By Erin Huffstetler | 01/16/2014 | 13 Comments
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Need to do something to whip your financial records into shape? Let’s create a binder for them.
Here’s a printable cover that you can use to dress up your binder.
And now that we have that taken care of, let’s talk about what needs to go inside. Everyone’s finances are different, so I recommend you start by sorting through all of your financial records to get a handle on what you have. Take the time to shred the stuff that you no longer need, and group like items into piles. If your current system hasn’t been working well for you, make a list of what hasn’t been working, and see if there are ways to address that.
When I reviewed my family’s financial records over the holidays, I quickly came to the conclusion that we had more categories than we needed, so I worked to simplify our filing system. Ultimately, these are the categories that I settled on for my binder:
- Current Loans
- Past Loans
Pretty simple, right?
And once I had that figured out, putting my binder together was a breeze. I bought a pack of pocket dividers, created a tab for each category and now I have a spot to tuck everything.
Because I’m all about keeping financial goals front and center, I made our mortgage amortization table the first page of my binder. Now, every time I open it up, I’ll be reminded of our goal of paying our mortgage off early.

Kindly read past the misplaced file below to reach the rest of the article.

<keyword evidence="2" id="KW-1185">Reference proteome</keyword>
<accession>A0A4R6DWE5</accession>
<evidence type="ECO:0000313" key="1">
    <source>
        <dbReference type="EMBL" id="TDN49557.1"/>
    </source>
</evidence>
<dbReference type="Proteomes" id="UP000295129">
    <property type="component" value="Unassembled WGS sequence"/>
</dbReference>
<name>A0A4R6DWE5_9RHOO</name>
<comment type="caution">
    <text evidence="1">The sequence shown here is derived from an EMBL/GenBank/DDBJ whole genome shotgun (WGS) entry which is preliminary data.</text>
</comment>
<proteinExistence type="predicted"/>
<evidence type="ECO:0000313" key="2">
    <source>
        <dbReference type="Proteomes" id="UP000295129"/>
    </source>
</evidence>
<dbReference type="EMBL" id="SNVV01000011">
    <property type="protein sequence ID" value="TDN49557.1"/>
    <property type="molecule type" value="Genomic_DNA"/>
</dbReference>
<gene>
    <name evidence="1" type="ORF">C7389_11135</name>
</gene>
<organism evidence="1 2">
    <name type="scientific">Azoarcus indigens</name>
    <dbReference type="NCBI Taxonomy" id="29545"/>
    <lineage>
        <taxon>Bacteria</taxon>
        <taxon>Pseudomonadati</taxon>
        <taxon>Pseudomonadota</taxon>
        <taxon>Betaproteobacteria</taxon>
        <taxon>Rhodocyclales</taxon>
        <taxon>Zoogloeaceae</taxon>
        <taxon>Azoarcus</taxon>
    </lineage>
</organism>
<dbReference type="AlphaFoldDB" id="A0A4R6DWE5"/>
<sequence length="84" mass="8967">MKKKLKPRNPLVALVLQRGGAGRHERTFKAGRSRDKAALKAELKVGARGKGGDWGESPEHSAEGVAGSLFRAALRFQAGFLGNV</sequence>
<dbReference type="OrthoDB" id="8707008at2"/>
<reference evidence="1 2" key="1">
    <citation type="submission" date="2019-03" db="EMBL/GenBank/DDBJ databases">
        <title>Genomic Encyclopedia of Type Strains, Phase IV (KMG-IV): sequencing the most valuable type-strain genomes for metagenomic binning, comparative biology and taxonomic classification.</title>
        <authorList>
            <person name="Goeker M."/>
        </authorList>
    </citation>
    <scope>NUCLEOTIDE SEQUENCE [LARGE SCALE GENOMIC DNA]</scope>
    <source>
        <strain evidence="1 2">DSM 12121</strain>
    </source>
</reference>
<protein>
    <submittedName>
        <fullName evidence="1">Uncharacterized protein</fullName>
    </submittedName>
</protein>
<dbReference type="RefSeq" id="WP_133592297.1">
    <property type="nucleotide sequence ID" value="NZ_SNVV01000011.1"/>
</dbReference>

More About My Categories
Most of the categories in my binder are pretty self-explanatory, but there are a few that I want to touch on briefly. First I’d like to talk about my current and past loans tabs. In the past, I’ve had a folder for each loan, but that just felt more complicated than it needed to be, so I took it down to two folders. The current loans folder holds a copy of our mortgage contract and the contracts for any other loans that we have outstanding. It also holds a copy of the most recent statement for each. When the new bills/statements come in the mail, I’ll tuck them inside the folder, and shred the previous statement. This should eliminate the need for yearly file purges. Yay for that!
The past loans folder serves a very specific – and important – purpose: when we get something paid off (a credit card, car loan, etc.) I tuck proof of repayment in this folder. This gives me a record to go to, if we ever need to contest an error on our credit report, and it also happens to be fantastically motivating. There’s nothing like going over your past financial successes to fuel your excitement for your current financial goals.
And finally, a few words about my credit folder … This folder holds a copy of our most recent credit report. It also includes letters showing anytime a credit account has been closed at our request. Account closures can sometimes be recorded wrong on your credit report – and it’s nice to have proof that an account was closed at your request – and not because of a financial misstep.
Working to get your filing cabinet under control? Stick with me as I share my binder system, and I’ll give you everything you need to get the job done. Here are the steps that I’ve shared so far:
- How to Organize Family Records
- How to Organize House Records
- How to Organize Users’ Manuals
- How to Organize Auto Records
- How to Set Up a Household Notebook
- How to Organize Tax Records
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